The Language of Ritual

Now that I am no longer at Zen Center, I start to miss some of the ceremonies I have participated in over the years. I think it is natural for human beings to crave and respond to rituals marking particular stages of life – and death – and there was always something comforting for me about being immersed in so many different ritual events.

If you are reading the blog regularly, you may have noticed that I have been starting the week with a story from Transmitting the Light, and, without wishing to suggest that there are no more good stories to use from the book, I thought of beginning a different Monday series, with phrases from various ceremonies, some of which pop up in my head on occasion.

People often ask me about having my head shaved, the main question being whether it a requirement for a priest. I had a buzz cut for several years before I started practising, but shaving it completely is a different thing altogether. Mine has been shaved for almost seven years now, and I expect to keep it that way, though I wouldn’t make any promises around that. When people ask why it is done, I think of a line from the shukke tokudo (home-leaving ordination):

Cutting off the hair is cutting the root of clinging.
As soon as the root of clinging is cut, your original body appears.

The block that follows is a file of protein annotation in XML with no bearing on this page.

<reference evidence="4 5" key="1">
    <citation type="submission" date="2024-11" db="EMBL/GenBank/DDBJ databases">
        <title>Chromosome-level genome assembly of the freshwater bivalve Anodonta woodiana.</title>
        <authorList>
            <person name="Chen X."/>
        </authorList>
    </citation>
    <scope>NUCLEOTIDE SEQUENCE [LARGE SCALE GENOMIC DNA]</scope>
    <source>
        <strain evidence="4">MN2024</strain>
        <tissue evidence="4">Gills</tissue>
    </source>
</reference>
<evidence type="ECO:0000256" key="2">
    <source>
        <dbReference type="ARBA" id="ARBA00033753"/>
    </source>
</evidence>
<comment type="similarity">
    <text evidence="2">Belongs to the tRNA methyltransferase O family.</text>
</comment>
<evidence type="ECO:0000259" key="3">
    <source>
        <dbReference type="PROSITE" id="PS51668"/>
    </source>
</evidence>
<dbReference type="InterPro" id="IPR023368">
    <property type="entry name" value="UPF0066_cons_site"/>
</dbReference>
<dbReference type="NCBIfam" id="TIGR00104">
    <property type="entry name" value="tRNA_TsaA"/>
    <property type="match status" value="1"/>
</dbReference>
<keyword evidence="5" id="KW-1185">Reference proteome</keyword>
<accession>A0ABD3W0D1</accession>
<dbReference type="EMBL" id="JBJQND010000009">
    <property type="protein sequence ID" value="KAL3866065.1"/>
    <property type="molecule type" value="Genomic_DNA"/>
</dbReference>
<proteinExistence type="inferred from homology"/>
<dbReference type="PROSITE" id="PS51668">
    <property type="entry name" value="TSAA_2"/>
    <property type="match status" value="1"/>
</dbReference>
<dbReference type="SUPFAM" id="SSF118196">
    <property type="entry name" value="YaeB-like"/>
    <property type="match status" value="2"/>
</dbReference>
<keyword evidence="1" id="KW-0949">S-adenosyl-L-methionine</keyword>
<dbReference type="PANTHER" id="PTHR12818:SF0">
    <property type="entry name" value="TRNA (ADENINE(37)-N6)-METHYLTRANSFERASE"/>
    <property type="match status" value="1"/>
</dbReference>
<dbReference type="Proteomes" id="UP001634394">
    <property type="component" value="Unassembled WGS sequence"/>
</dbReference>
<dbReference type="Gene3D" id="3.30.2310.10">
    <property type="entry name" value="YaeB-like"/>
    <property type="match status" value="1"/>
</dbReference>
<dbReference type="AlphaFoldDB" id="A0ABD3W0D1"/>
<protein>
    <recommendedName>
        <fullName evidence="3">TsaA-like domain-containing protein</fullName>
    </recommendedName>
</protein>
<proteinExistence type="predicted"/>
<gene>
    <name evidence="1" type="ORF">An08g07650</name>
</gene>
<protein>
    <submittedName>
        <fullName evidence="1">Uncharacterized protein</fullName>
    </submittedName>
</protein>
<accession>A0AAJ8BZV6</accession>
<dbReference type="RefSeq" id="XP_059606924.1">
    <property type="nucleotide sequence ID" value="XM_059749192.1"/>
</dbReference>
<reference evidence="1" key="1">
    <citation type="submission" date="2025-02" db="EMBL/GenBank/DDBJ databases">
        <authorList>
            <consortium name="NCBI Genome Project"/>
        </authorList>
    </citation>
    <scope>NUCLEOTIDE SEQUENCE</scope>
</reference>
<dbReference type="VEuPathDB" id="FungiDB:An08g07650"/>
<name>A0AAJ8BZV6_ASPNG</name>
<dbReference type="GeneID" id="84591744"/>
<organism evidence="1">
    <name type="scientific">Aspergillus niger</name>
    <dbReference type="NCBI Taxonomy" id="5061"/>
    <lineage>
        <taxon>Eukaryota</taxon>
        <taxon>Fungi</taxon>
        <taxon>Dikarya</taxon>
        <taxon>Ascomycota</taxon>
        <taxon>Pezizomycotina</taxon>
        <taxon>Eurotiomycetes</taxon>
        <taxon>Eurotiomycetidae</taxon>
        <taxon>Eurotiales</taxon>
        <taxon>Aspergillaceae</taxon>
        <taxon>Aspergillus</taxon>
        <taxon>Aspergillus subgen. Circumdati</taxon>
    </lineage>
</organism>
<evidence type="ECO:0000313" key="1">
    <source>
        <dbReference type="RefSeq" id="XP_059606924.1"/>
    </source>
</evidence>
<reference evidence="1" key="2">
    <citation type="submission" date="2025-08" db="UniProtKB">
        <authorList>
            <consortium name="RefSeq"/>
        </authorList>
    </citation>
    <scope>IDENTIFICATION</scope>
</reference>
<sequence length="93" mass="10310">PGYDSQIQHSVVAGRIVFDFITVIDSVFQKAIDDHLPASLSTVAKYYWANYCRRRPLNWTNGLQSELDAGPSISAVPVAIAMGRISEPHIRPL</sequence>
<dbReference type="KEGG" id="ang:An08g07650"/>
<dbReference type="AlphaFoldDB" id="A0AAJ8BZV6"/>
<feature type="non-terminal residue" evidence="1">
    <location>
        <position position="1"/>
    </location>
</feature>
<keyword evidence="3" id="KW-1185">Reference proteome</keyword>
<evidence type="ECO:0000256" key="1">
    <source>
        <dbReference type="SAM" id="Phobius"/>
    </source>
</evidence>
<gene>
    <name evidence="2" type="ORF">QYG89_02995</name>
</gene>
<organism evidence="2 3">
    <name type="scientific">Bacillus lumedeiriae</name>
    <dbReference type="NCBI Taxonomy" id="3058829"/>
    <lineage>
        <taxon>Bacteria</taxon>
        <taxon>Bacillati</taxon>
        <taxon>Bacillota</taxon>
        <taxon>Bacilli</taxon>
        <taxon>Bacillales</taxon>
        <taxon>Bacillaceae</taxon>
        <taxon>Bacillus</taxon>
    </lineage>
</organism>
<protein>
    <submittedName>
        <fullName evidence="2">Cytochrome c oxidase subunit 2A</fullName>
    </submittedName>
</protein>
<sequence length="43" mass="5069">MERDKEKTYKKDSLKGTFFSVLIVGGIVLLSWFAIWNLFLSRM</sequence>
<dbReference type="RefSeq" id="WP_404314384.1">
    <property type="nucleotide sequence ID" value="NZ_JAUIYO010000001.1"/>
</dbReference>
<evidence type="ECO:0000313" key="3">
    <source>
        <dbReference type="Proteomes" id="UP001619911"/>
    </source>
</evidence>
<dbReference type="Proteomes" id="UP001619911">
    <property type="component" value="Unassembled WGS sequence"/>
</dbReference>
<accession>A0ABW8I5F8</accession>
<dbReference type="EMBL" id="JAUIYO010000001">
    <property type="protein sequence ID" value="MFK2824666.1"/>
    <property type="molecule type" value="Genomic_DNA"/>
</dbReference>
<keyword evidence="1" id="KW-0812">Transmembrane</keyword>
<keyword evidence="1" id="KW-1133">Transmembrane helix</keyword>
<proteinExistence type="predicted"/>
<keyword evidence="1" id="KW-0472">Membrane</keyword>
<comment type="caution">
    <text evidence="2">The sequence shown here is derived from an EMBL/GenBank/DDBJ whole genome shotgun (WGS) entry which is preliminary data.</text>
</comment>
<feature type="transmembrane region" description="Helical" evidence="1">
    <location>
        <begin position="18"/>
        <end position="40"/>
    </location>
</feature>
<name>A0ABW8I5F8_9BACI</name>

There is another verse that stuck with me when I was first ordained, the one we were asked to contemplate while an older dharma brother shaved our heads – all except the patch that was left for the ceremonial shaving – the evening before the ordination. It was the ‘all’ in the second line that underlined the deep purpose of our practice as priests:

Shaving off the hair,
Dedicated to all beings,
Dropping off all worldly desires,
Completely entering Nirvana.

2 thoughts on “The Language of Ritual

  1. I survived growing up with six-brothers and I always admired their ritual of going to the barber and getting their hair cut close buzz cut. I, on the other hand, had to endure and was totally traumatized by the hot-comb; straightening of my naturally tight curly hair. My first step toward a sense of freedom was to cut all my hair off. I love the exposure! I love how you can actually see more of the essence of an individual when the hair is not there. So, when the head is already shaved, how would the ceremony differ? And, Is it possible to ‘Drop off all worldly desires’? I learn much from your Zen; play it as it happen for you and I’ll listen to your rhythm.


  2. Different moments bring different instructions about dropping off desires. Mostly we need to keep checking in what our relationship is to them, and letting them go is a good starting point to having them around.


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